Creed 3 Packs a Strong Punch as It Finally Steps Out of Rocky's Shadow

Creed 3 packs a strong punch with a new, original story and excellent direction from Michael B. Jordan that lets it stand on its own, away from the shadow of the Rocky franchise.

It took three movies, but Adonis Creed is finally out of Rocky and Apollo’s shadow, free to carve out his own legacy by fighting his personal demons in Creed 3. The third film in the Rocky spinoff franchise and the first not to feature the Italian Stallion himself, Creed 3 manages to stand out on its own with an excellent directorial debut by leading man Michael B. Jordan.

Opening with a fairly expansive flashback, we get introduced to Creed’s childhood friend Damian “Dame” Anderson (Jonathan Majors), who, it turns out, was a big inspiration for Adonis to get into boxing in the first place. In an unfortunate altercation with law enforcement, Damian gets captured as Adonis flees the scene, setting the stage for this revenge tale.

Fast forward to the modern day, and Creed is now living the high life, having retired from boxing a few years prior. Training the new generation of fighters at the Delphi academy, Creed happily serves as the family man, but peace never lasts for long in these movies. Freshly out of prison, Dame asks Creed to give him a shot in the ring. Initially hesitant, Creed finally gives in, and that’s where the film kicks in.

The Rocky films, and by extension, the Creed franchise, have always played by a winning formula. That makes most of these films predictable, but that doesn’t have to be bad as they almost always deliver on what people watch them for — good old-fashioned sports spectacle. Watching this on a giant IMAX screen is incredible, and Jordan’s use of the expanded format is commendable. While the fights go about as expected, there’s a visceral nature to them brought by Majors that far eclipses what’s happening on the surface. While it sticks to fairly traditional coverage in the expository scenes, Jordan always gets to the point with no scene feeling unnecessary.

Going personal for the story was the right choice, with Majors and Jordan’s on-screen rivalry being palpable like it wasn’t just made up for this third film. While it is the first film in the series not to feature Stallone’s Rocky, I never felt his absence due to the strong foundation laid by the previous entries. It lets the story focus squarely on Adonis and Dame, with predictable but entertaining exchanges to fill in the gaps.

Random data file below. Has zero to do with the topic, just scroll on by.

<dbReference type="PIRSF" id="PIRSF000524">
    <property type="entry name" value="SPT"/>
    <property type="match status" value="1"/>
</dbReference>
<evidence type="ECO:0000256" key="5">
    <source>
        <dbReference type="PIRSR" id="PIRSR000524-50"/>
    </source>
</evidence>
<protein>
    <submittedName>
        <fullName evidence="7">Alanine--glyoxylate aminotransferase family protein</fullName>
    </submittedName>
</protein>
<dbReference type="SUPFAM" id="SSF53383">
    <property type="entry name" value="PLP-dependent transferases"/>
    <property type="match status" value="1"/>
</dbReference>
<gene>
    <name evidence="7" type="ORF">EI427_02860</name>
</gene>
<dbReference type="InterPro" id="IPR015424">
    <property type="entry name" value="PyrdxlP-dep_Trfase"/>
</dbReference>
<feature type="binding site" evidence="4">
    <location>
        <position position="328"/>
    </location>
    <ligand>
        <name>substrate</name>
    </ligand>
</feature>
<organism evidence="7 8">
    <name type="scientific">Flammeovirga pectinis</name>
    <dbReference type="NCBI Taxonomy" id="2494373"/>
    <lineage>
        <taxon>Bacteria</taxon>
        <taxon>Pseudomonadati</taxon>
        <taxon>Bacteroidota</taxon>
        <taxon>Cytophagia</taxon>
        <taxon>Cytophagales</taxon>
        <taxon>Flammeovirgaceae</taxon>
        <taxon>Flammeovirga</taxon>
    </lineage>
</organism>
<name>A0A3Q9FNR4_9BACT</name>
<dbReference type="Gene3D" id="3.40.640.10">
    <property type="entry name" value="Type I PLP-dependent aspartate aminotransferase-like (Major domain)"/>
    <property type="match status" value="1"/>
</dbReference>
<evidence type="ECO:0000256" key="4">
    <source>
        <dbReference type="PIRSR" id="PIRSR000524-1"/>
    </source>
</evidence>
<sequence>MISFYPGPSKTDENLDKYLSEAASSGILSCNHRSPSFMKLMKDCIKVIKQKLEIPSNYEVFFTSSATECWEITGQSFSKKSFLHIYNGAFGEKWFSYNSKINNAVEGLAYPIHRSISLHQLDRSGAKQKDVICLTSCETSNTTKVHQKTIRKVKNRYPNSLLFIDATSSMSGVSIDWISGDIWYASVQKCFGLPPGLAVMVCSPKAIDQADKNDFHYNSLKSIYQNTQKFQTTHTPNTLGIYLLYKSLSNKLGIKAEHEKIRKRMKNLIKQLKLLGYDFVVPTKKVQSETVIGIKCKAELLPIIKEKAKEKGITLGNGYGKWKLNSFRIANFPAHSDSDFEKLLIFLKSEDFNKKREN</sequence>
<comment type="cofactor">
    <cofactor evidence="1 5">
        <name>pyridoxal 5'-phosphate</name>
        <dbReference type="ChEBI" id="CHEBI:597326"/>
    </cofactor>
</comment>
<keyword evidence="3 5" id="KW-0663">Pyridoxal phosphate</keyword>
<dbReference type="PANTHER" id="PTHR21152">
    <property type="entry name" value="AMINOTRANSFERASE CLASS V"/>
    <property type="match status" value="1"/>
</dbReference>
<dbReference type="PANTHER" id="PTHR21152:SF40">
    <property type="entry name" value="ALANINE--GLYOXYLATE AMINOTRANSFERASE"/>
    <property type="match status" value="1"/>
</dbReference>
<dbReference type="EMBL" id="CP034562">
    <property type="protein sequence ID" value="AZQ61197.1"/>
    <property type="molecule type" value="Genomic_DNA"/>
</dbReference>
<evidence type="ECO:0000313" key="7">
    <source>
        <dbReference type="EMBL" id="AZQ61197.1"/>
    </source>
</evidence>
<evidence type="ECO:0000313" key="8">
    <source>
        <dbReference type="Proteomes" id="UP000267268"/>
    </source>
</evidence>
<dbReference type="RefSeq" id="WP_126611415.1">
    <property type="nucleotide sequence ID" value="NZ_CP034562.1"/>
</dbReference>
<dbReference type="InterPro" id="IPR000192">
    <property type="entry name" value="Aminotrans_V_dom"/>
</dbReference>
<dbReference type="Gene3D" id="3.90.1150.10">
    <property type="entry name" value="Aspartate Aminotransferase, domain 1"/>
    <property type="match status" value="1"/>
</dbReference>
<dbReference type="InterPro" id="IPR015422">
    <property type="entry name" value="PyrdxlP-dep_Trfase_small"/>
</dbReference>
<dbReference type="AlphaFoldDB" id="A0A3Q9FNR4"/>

All of it leads to a glorious but safe fight that may or may not leave the door open for more films, but I do have to wonder if it might be time to close the book on this. At this point, Creed has earned, lost, retained, and retired the world heavyweight champion title so many times it’s becoming mundane. Sure, a lot of that is offset by the personal in-fighting that Dame brings to the table, but one has to wonder if playing by the same playbook is getting too stale. The final fight shows that the team still has some new tricks up its sleeves, taking cues from classics like Raging Bull with interesting blocking, playing way more into the personal angle than the previous films.

When it’s not dealing with punches inside the ring, Creed 3, as is tradition for the larger franchise, focuses on laying the foundation for the next generation with Amara, Creed and Bianca’s daughter. Pairing her social issues with Creed’s anger management works well, though it’s not as strong as the arc the pair shared in the previous film. That said, there’s enough sincerity in the relationship that I can’t complain.

With Creed 3, Jordan has established a strong foundation for telling different stories from his point of view. It doesn’t quite have the slick presentation that Ryan Coogler brought with his long takes (along with personifying Philly) in the first film, but it delivers where it matters — big-screen entertainment.

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